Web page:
Journos not happy with Mahoso

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Journalists in Harare mounted strong criticism against Tafataona Mahoso’s involvement in the registration of newspapers and journalists in Zimbabwe.

Referred to as Zimbabwe’s most notorious media hangman, Mahoso has been temporarily confirmed as chief executive officer of the Zimbabwe Media Commission (ZMC) secretariat.

Participants of a discussion held at the Quill Club this week openly expressed anger and frustration at this development.

ZMC Commissioner Chris Mhike tried to downplay the matter saying that it had no impact explaining that Mahoso was a “mere personality” without powers to make crucial decisions.

“He (Mahoso) is a mere personality with no powers to make his own decisions pertaining to the registration process,” said Mhike.

Journalists insisted however that his personality brought discomfort and even uncertainty to the ongoing efforts to reform the media and argued it was not necessary to have had him involved in the first place.

But Mhike defended the commission’s position and said: “ZMC has no secretariat of its own and we are making use of the one led by Mahoso to go forward.
“Mahoso is not a commissioner though he is part of the secretariat where he is referred to as CEO.”

Mahoso’s inclusion in the secretariat has sparked fury, especially among independent journalist most of whom he rendered jobless after his unpopular onslaught on media houses and journalists.

Publisher and veteran journalist Kindness Paradza was one of those that questioned the wisdom of allowing Mahoso’s face to appear in the new media reforms.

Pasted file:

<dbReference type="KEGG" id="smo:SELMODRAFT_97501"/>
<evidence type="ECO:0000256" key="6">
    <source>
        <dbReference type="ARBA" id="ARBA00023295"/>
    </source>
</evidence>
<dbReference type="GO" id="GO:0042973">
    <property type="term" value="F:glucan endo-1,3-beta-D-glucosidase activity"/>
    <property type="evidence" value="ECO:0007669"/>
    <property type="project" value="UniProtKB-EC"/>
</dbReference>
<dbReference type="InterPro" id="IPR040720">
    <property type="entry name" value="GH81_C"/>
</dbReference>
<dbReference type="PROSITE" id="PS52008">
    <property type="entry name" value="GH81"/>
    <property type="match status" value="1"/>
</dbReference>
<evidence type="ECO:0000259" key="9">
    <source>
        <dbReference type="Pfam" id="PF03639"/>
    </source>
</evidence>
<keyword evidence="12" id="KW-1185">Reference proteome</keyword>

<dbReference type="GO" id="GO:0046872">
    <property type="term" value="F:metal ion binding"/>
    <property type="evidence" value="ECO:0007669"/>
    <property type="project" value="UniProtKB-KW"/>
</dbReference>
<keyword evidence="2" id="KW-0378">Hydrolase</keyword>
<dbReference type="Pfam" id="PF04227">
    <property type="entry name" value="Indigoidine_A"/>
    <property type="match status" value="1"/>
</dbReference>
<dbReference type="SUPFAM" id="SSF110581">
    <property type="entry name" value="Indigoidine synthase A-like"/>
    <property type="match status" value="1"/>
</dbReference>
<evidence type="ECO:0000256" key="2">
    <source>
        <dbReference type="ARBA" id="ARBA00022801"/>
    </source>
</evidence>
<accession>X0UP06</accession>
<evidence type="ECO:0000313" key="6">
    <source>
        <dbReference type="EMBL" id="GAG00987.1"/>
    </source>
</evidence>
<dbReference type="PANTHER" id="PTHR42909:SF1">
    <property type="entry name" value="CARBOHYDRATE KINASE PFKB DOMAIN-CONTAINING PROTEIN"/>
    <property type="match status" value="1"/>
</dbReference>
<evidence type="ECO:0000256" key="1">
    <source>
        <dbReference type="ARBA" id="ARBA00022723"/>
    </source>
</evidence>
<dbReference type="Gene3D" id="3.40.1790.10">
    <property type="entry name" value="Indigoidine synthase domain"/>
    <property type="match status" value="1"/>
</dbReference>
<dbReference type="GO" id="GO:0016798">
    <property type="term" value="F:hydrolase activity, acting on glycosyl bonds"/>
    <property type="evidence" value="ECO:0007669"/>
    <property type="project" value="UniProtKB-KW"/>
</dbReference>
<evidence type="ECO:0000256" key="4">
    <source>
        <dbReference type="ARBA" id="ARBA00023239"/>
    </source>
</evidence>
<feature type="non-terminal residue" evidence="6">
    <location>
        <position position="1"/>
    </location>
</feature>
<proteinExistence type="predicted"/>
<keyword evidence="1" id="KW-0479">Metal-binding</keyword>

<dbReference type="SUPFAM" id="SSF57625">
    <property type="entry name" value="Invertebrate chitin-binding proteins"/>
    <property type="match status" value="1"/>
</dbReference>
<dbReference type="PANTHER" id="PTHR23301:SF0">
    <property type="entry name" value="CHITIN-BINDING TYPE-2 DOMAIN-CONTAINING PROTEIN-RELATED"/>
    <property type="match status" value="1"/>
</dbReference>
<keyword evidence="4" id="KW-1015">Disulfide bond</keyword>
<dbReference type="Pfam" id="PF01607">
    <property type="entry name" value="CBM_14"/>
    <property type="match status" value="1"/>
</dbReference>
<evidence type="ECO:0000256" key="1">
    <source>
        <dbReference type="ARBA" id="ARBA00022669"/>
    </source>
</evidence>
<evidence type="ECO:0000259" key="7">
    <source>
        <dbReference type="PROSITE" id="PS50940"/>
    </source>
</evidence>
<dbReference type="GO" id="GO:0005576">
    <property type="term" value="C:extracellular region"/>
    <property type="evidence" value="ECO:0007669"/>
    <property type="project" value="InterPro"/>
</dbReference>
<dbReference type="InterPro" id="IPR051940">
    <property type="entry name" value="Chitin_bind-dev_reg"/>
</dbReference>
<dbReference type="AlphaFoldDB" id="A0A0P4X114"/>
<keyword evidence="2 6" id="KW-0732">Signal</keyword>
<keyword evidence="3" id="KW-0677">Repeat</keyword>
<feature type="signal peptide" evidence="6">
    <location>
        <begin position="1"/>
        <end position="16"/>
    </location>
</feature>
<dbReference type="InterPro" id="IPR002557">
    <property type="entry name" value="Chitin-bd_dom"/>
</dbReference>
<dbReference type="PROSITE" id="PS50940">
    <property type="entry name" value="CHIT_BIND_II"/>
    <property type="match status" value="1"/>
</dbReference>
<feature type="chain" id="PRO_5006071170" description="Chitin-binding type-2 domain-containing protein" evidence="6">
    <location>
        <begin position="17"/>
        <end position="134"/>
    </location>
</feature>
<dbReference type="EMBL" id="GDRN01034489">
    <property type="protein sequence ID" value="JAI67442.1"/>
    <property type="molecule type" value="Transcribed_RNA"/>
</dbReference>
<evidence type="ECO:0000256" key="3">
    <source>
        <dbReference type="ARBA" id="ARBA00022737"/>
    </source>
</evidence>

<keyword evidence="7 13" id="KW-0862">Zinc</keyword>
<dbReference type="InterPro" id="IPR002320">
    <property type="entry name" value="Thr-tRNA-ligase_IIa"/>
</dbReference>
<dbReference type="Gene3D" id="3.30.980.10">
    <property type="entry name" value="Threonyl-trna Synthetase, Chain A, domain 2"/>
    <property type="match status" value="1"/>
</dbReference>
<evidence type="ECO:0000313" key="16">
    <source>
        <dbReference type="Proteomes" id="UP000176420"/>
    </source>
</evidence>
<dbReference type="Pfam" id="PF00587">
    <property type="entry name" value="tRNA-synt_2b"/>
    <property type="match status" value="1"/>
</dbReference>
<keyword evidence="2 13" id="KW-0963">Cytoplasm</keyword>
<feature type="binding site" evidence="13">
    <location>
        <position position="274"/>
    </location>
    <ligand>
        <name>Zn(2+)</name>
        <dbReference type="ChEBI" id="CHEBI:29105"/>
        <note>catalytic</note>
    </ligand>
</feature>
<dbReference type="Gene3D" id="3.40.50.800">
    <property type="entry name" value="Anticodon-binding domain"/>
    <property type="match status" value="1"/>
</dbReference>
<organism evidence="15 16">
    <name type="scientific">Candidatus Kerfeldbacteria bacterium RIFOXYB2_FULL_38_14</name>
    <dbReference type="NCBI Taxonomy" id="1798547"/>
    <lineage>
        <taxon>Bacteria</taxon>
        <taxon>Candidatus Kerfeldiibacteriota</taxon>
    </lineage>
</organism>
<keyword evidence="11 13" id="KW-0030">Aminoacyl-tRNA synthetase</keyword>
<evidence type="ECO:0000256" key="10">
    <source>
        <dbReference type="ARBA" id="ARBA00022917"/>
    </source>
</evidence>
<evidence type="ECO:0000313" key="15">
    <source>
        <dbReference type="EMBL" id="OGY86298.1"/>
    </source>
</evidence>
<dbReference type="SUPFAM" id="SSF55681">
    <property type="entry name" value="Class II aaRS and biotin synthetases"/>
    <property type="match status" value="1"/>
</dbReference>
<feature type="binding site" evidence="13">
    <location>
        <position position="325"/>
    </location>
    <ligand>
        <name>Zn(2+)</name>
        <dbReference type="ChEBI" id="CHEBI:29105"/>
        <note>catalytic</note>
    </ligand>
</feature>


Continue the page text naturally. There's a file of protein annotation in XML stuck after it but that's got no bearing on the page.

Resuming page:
“I hear Mahoso is with you (Mhike) at the ZMC. What is he doing there because apparently, the new thrust to restore media freedom does not tally with what he is known for?” asked Paradza, himself a victim of the country’s outgoing draconian media laws.

William Bango former Daily News staffer and a veteran journalist, said that Mahoso had to be stopped from writing columns in The Sunday Mail.

Mahoso is a columnist with the local weekly where he is known for attacking other political parties and openly defending Zanu PF.

“There is growing consensus among media practitioners that Mahoso has no place in the ongoing reform process and he must not be part of the ZMC secretariat,” said Bango.

One freelance journalist argued the legality of using a secretariat that was rendered defunct last year through a High Court ruling by Justice Patel.

“It is not legal to involve people rendered illegal to run the media reforms in Zimbabwe and Mahoso and his team were rendered defunct and I don’t understand the legal logic of this action,” he said.

Mhike tried to assure grumbling journalists that Mahoso would do nothing to derail the mandate of the ZMC but he could not stop the tirade against the confessed Zanu PF loyalist.

“Mahoso will not make decisions. His job will be to implement decisions of the commission,” Mhike argued.

Dumisani Muleya, secretary-general of the Zimbabwe Journalists for Human Rights said his organisation did not take comfort in Mahoso taking part in the media reform process given his “repressive” media record.

“Obviously we can’t be happy with a notorious media hangman taking charge of the process,” said Muleya.

“We know what he is capable of doing and he has proved it to everyone.”

ZMC started processing licences to new players in the media on Tuesday.